The Role of Innate Immune Cells in Nonalcoholic Steatohepatitis.
Cai Jingjing,Zhang Xiao-Jing,Li Hongliang
Hepatology (Baltimore, Md.)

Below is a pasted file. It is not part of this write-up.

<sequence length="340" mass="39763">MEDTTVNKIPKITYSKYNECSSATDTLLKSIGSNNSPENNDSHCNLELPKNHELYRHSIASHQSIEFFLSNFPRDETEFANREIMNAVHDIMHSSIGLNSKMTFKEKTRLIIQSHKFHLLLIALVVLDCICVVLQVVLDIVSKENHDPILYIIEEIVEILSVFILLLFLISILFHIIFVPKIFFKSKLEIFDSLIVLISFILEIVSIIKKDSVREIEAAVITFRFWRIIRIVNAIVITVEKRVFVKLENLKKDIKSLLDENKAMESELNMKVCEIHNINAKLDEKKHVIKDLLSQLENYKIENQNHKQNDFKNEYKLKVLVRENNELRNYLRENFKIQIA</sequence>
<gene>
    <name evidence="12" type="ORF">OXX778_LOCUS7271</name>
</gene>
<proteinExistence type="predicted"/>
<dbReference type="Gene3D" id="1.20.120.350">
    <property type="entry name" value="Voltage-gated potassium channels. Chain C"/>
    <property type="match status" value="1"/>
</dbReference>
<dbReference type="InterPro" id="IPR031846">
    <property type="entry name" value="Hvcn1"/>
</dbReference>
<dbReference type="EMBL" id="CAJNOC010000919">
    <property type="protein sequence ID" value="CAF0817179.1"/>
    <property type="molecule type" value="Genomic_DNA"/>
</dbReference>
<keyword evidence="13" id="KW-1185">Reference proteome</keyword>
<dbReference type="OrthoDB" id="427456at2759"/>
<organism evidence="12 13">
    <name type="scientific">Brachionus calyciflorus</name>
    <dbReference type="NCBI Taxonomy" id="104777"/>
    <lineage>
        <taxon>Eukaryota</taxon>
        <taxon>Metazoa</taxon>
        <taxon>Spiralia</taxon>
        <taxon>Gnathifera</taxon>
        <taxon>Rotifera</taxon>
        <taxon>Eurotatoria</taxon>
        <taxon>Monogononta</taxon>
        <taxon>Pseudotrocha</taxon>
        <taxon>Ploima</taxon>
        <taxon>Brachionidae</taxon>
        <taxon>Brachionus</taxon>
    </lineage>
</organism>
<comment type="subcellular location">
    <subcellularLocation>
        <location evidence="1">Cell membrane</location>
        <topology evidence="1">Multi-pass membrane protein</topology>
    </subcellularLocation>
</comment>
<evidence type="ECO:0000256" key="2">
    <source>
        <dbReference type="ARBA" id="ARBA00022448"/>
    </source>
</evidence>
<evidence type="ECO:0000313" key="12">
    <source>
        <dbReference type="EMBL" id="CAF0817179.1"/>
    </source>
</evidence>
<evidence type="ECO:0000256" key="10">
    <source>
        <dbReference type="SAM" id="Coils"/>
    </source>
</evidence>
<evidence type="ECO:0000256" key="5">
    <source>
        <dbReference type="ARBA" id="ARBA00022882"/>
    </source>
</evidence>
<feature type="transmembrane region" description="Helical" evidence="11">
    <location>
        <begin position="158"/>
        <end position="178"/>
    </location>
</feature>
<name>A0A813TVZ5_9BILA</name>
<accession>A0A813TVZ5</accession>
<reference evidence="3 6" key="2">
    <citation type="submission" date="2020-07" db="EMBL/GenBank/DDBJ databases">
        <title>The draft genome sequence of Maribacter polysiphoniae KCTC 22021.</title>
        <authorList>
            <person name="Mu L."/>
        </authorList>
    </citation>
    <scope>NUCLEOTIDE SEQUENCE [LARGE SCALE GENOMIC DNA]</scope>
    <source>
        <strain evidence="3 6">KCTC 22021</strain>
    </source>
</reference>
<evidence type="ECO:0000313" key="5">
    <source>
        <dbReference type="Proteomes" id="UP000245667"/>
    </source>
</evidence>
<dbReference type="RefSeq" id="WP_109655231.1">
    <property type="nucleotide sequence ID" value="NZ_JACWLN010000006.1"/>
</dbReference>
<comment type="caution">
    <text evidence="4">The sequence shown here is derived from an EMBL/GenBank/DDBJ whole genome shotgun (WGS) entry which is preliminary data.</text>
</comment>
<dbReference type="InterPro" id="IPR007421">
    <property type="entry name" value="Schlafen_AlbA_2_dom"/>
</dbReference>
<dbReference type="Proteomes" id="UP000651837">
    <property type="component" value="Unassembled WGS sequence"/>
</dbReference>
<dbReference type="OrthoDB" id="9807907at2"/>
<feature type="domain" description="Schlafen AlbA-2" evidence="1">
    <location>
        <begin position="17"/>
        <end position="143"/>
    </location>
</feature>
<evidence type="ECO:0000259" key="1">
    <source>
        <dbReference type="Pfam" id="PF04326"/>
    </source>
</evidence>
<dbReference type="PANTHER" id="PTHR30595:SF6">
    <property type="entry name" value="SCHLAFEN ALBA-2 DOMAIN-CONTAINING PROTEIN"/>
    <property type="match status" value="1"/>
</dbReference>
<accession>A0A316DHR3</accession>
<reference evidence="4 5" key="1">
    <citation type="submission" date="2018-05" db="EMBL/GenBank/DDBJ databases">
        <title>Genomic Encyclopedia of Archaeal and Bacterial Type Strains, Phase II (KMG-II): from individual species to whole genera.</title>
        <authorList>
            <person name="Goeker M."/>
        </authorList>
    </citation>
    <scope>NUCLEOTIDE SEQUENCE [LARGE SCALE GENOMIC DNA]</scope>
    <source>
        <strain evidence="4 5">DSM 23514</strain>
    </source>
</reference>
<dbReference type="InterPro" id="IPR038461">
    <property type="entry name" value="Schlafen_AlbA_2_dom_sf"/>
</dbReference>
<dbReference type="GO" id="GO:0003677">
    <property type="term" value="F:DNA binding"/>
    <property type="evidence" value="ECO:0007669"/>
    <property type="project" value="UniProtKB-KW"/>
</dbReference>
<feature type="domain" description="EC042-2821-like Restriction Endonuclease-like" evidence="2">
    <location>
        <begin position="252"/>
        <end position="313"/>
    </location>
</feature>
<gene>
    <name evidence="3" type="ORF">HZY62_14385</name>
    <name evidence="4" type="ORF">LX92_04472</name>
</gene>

Inflammation and metabolic dysfunction are hallmarks of nonalcoholic steatohepatitis (NASH), which is one of the fastest-growing liver diseases worldwide. Emerging evidence indicates that innate immune mechanisms are pivotal drivers of inflammation and other pathological manifestations observed in NASH, such as hepatosteatosis, insulin resistance (IR), and fibrosis. This robust innate immune reaction is intrinsic to the liver, which is an important immunological organ that contains a coordinated network of innate immune cells, including Kupffer cells (KCs), dendritic cells (DCs), and lymphocytes. Hepatocytes and liver sinusoidal endothelial cells (LSECs) are not formally innate immune cells, but they take on immune cell function when stressed. These cells can sense excess metabolites and bacterial products and translate those signals into immune responses and pathological hepatic changes during the development of NASH. In this review, we take a historical perspective in describing decades of research that aimed to identify the key molecular and cellular players in the innate immune system in the setting of NASH. Furthermore, we summarize the innate immune cells that are involved in the progression of NASH and illustrate how they sense disturbances in circulating metabolic factors by innate immune receptors and subsequently initiate the intercellular signaling cascades that lead to persistent inflammation and progression of hepatic complications.